Further manifestations of this militarism include frequent references by the Prime Minister and other politicians to the work of the armed forces: ‘motherhood and apple pie’ statements which go down well with the electorate. Military affiliations with a range of organizations such as livery companies are on the increase, as is the development of cadet forces in schools together with the adoption of a military ethos in schools with discipline problems. The military prominence at the 2012 Olympics Games was noticeable with servicemen and women involved in all medal ceremonies.
Remembrance Day has been affected too. The tone has changed from one of solemn remembrance of the dead and wounded with an underlying sentiment of ‘Never Again’ to the more drumbeating style of Help for Heroes (in themselves emotive words). Sam reported hearing sellers of red poppies exhorting buyers to ‘support our troops’ and felt this was a subtle change from the older message of remembrance. (In the general discussion later, reference was made to a statement on the British Legion’s website to the effect that the best way to honour the dead is to prevent war. A look at their schools learning pack also reveals, “Remembrance is an opportunity to ... above all reflect on the human cost of war and the importance of working for peace”.)
Emma made reference to the Armed Forces Community Covenant of 2012 - another outcome of the 2008 report (not a party political issue: the initial report was prepared under the last Labour Government). It complements, at a local level, the Armed Forces Covenant, which outlines the moral obligation between the nation, the government and the armed forces. The aim of the community covenant is to encourage local communities to promote understanding and awareness of issues affecting the armed forces in their own areas. Since its launch, some 150 local authorities across the UK have pledged their support and signed up, including cities such as London, Edinburgh and Liverpool. The Government has also made £30 million available for communities to establish their own projects.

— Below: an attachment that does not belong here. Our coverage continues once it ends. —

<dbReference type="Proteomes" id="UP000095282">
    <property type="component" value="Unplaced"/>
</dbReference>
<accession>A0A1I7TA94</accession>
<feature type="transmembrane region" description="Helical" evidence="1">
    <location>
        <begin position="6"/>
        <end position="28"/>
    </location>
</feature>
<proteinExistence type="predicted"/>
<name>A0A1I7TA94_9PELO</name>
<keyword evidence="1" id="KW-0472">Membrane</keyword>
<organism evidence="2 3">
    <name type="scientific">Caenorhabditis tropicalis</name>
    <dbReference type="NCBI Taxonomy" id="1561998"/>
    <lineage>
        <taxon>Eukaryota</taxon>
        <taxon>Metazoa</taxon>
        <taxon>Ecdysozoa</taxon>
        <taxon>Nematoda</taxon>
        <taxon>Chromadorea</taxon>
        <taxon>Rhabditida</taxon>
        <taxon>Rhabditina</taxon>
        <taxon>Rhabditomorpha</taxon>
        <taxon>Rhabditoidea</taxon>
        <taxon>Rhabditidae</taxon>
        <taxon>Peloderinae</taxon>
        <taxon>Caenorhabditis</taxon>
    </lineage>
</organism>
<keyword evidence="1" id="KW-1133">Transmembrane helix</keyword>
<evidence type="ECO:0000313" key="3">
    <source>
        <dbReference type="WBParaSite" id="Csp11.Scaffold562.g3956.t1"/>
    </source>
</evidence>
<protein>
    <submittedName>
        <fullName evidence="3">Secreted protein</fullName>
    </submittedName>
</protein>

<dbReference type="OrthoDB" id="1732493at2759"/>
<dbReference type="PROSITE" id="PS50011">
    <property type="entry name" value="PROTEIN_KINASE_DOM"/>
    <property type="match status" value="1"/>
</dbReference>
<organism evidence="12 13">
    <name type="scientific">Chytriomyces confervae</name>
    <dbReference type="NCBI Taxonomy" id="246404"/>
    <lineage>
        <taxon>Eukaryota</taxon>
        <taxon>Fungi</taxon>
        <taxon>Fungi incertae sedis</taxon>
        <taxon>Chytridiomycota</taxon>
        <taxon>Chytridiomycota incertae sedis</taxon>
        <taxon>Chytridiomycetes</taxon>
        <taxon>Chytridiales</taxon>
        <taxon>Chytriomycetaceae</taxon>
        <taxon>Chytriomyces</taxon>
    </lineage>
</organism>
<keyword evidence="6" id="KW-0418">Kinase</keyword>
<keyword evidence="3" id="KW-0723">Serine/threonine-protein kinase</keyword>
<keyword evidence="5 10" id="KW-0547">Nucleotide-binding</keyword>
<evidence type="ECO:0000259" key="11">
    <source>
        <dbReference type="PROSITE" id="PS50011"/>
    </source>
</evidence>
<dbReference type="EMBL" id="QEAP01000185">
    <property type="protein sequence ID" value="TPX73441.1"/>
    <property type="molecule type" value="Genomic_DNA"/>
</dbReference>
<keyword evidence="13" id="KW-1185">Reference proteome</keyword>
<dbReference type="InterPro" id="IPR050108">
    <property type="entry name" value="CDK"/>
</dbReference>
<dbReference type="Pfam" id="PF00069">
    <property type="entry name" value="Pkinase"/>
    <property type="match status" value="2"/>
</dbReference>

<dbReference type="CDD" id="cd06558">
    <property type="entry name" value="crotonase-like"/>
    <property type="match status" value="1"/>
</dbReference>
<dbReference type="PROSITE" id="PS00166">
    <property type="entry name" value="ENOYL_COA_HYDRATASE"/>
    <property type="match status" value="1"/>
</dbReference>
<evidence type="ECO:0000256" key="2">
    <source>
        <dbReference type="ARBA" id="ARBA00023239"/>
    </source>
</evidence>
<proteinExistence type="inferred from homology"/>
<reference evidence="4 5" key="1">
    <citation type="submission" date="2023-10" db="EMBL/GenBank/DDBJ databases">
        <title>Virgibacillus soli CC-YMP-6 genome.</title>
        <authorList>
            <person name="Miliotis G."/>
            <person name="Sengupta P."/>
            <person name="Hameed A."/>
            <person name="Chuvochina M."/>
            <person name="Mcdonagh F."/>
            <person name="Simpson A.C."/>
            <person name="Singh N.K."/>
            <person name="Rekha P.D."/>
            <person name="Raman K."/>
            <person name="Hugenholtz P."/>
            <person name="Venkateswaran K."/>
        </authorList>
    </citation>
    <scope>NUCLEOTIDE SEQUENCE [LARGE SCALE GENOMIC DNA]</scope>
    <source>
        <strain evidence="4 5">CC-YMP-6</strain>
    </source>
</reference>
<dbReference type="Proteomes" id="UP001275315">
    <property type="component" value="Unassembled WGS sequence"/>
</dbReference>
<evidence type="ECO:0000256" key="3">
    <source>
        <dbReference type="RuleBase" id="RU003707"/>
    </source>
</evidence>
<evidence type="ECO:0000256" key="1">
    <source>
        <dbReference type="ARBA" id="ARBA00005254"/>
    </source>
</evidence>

The recent report ‘Future Reserves 2020’ gives another indication of government policy. A new campaign has just been launched with TV advertisements portraying leadership and other skills, in an attempt to attract recruits to the Territorial Army. With cuts in public expenditure, reservists will play a bigger role. The Department for Education and the MoD are working together (and this is approved by the Shadow Education Minister too) to promote the military ethos and skills programme which comprises a number of initiatives to encourage the military “spirit”. Other developments could see schools being run exclusively by ex-forces personnel or sponsored by the MoD and the armed forces. It is estimated that 900,000 children a year between the ages of 8 and 18 come into contact with the military in one way or another, and a positive interest is built up through a drip-drip process starting, perhaps, from when a 7 year old sees an air show.
All this raises questions of whether the armed forces should be given access to children within schools and whether the military’s agenda and the development of a ‘military ethos’ are appropriate within education. Forces Watch is not anti-military: its remit is to look at the issue from a perspective of informed choice but it is much more difficult to get another point of view into schools, in spite of the requirement of the 1996 Education Act to give issues a balanced treatment.
Energy Secretary Ed Davey (also Kingston’s MP) has just given the go ahead for a new nuclear power station at Hinkley Point, Somerset. A File on Four report (Radio 4) in February reported that Britain has the biggest stockpile of civil plutonium in the world, some 112 tonnes, of which 28 tonnes is from foreign sources. This is sufficient to make 10,000 nuclear weapons. An additional 4 to 6 tonnes of plutonium is created by the nuclear industry every year. It currently costs the British taxpayer £80million per year for the plutonium to be stored safely and securely.
Newsletter Editor for this issue: Phil Cooper
Disclaimer: The views expressed in this edition are not necessarily those of Kingston Peace Council/CND